I knew I had to visit Tsuru no Yu the first time I ever saw an image of the onsen, which is perched in the mountains of Akita prefecture overlooking Lake Tazawa. Although I don’t remember where or precisely when I saw the photo, I never forgot the milky blue-green waters or the fluffy snow falling into them.
To my dismay, the hotel was fully booked several months ago when I began planning my Japan winter trip, and availability never did open again. Thankfully, day visits are possible, and while English-language information about how to execute one is in short supply online, the staff at my hotel in Kanazawa a few nights ago helped me iron out the details.
Ghosts of Fallen Cherry Blossoms
I knew, from my own research, that I’d need to ride the Shinkansen from Morioka to Tazawako, where I’d board a bus bound for Nyuto Onsen. But it wasn’t until a native Japanese speaker was able to call the property that I learned at which stop I’d need to get off the bus (Arupa Komakusa) and that when I did, a blue microbus would whisk me (and any other day trippers) away to hot springs paradise.
Secure with the knowledge that visiting the (maybe) best onsen in Japan was actually super-easy, I decided to spend the morning someplace extremely cold: The former Samurai town of Kakunodate. Mostly famous for the hundreds of cherry trees that bloom along its main road and riverfront every April, Kakunodate was totally deserted when I arrived, apart from two Thai tourists who asked me to take their picture in front of one of the historical homes.
“คุณเป็นคนไทยใช่ไหม?” I confirmed with them, eliciting shock, then awe and finally delight. We conversed in Thai for a few minutes, which exhausted most of what I know of the language, though they ironically spent most of the chat praising my abilities.
Eventually we went our separate ways, and I retreated back into my thoughts. The sky was precisely as white as the snow on the ground, the barren shidarezakura branches like skeletons, the frigid wind howling through them a message from the ghosts of fallen cherry blossoms: Now is not the time.
I can’t lie: I felt trepidatious as the blue microbus wound up the mountain road toward Tsuru no Yu.
On the most basic level, I was certainly the onsen couldn’t live up to the expectations I’d set for it—I’ve lost track of how many other amazing hot springs I’ve visited since I first saw that photo. The experience would underwhelm me, I was sadly sure of it, and I’d feel creatively restricted as well.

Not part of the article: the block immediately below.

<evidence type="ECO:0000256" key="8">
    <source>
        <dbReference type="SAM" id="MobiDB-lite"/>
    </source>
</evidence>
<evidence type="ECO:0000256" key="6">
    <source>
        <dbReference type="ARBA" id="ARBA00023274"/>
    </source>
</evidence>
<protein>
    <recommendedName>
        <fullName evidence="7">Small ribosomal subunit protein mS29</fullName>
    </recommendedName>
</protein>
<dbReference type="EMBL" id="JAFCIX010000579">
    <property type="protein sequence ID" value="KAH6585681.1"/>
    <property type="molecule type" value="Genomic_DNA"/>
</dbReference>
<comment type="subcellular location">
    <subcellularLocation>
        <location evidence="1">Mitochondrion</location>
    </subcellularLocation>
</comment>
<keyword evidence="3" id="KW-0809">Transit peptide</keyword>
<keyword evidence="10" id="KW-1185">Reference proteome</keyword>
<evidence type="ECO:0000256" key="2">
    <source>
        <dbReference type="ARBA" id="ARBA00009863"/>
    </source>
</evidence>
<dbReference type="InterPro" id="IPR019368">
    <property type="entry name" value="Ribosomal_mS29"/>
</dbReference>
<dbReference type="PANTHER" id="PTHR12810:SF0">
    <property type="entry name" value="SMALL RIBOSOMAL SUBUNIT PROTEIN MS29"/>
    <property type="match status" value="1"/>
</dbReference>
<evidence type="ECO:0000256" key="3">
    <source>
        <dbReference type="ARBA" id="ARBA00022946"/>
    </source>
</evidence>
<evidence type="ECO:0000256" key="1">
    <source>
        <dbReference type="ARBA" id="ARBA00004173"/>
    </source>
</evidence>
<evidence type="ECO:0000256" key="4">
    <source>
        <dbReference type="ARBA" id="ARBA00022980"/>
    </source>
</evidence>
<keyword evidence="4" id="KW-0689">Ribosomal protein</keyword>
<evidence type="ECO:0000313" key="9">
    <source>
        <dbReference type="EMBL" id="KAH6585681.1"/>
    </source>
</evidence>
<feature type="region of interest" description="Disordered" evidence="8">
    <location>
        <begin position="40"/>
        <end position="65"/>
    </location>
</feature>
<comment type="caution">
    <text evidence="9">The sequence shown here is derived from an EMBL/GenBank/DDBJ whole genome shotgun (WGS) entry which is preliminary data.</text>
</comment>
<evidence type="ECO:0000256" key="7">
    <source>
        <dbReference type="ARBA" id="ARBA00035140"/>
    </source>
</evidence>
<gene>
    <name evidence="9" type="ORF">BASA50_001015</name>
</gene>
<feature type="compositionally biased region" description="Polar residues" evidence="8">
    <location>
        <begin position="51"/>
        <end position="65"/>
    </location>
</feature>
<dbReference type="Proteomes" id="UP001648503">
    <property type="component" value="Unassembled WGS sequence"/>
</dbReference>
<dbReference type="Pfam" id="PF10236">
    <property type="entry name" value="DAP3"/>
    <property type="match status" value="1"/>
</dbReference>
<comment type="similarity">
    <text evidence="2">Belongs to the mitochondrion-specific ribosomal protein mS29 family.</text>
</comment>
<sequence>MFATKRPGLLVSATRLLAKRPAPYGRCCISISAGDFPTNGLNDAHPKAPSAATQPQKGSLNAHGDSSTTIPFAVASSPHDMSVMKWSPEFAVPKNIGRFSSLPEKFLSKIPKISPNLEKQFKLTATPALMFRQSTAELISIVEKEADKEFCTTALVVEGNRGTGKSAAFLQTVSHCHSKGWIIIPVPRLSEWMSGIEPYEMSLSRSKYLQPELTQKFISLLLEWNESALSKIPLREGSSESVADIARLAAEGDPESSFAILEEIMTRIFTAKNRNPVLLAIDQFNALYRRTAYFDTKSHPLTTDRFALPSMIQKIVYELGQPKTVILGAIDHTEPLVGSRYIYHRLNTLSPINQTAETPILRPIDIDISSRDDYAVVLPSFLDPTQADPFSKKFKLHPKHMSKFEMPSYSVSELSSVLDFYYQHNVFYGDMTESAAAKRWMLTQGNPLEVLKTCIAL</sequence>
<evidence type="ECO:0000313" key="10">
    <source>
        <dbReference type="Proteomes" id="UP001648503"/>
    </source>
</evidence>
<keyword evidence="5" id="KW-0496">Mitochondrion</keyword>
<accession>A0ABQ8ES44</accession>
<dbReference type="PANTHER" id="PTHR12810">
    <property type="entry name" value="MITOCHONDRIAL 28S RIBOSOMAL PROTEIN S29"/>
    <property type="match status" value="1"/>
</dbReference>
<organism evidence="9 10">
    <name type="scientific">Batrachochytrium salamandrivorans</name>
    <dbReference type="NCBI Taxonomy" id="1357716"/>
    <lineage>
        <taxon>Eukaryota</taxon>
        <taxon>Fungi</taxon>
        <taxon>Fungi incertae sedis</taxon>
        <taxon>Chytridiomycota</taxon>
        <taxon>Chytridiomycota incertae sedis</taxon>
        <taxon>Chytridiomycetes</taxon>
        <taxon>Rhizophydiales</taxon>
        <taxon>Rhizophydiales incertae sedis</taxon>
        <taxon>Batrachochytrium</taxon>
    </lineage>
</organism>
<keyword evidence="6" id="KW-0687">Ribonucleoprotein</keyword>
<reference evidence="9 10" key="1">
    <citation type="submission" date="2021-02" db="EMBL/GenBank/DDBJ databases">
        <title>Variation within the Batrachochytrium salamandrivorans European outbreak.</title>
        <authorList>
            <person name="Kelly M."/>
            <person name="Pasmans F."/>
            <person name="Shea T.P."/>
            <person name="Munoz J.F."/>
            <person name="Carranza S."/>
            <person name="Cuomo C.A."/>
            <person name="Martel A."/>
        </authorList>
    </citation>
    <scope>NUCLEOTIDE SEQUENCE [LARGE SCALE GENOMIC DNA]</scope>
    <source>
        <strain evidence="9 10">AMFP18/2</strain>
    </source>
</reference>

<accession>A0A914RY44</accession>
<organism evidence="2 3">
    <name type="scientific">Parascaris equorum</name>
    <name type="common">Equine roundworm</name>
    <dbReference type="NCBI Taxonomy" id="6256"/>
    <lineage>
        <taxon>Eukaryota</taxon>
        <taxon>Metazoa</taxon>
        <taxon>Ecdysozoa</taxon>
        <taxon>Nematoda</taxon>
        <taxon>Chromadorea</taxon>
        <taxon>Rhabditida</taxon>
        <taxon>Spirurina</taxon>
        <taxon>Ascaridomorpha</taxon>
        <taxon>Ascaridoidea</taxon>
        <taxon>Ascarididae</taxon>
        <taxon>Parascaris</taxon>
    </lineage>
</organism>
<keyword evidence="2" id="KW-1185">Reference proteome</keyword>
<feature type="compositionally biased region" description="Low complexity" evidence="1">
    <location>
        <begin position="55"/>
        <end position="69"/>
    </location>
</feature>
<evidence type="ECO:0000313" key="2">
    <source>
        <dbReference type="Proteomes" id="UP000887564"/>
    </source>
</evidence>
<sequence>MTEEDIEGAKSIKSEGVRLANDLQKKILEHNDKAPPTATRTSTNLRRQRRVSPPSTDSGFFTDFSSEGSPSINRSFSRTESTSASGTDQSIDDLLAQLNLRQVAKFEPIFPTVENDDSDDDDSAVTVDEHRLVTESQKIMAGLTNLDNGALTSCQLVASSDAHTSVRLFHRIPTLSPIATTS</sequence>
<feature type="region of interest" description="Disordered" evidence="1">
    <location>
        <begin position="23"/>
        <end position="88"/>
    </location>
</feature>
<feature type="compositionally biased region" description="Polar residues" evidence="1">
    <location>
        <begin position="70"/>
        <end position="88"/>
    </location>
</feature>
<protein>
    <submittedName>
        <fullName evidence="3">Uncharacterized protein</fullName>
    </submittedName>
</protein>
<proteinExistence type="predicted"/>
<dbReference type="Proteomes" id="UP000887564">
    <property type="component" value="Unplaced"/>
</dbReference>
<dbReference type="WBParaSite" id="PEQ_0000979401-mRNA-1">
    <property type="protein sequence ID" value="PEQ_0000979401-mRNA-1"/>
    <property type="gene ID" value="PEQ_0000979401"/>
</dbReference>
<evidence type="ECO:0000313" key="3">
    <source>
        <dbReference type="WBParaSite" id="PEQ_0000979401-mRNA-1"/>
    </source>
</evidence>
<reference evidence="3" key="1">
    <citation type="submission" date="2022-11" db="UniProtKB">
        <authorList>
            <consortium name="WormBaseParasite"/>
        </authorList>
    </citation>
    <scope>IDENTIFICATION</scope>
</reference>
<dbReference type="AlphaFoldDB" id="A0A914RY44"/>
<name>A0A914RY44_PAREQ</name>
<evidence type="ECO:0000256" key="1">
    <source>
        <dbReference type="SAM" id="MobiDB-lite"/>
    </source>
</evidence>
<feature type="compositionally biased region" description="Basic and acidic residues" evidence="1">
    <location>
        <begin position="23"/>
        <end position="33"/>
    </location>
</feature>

They said you can take pictures outside the bathing area, the woman in Kanazawa had cheerfully relayed, clearly oblivious to the fact that the waters of said bathing area were most of what set this onsen apart. Is that fine?
I nodded, not wanting to express anything other than gratitude given all the trouble she’d gone to. But I wondered to myself, in that moment, where I should find another property at Nyuto Onsen with a more liberal photography policy (or, better yet, overnight availability)—maybe I should’ve shelved the idea entirely?
Naked Men and All
In fact, I was able to discreetly snap a couple photos of the public bath, which you actually walk past (naked men and all) en route to the changing room. No one even seemed to notice my massive DSLR camera, even if my presence in the water a few minutes later (I was, as is often the case, the only gaijin) definitely turned some heads.
The most surprising thing, for me, was that the water wasn’t all that hot. Usually, when I’m at a Japanese hot spring, the challenge of trying to cope with the extreme temperature distracts me from how awkward the experience makes me feel. (Being the only white person, not being naked around a bunch of men—please!)
That, and how small the property was, at least the publicly available portion of it. The public bath, which I assume is where the injured crane from which Tsuru no Yu takes its name allegedly regained the ability to fly, could maybe fit 20 bathers (or 100 cranes) in it comfortably. On the other hand, this could be the standard size of an Akita onsen—today was actually my first time bathing in the prefecture.
I spent about an hour after my 25-minute soak photographing the entirety of the hotel’s grounds outside the public bath, from the various wooden residential buildings, to the seasonal floral arrangements hung everywhere like Christmas wreaths, to a kamakura igloo at the exit—I stepped inside it and scrutinized the shrine hewn into its icy wall.
The Bottom Line
This proved a fitting segue to Yokote, the small castle city where I intended to finish out my evening, even if the kamakura festival that takes place here every February was still a couple of weeks away. I was one of only three people at the base of the hilltop fortress as daylight waned, the other two being students.
One of them was wearing a hoodie screen-printed with the Eagles’ 1995 tour dates over her heavier coat, which I can only assume was an ironic fashion choice. An orchestral karaoke version of the Carpenters’ “Top of the World” was blaring from a 7/11 I passed on the way back to Yokote Station, but tried not to read too much into it: Tsuru no Yu is beautiful, but it didn’t lift me into the stratosphere.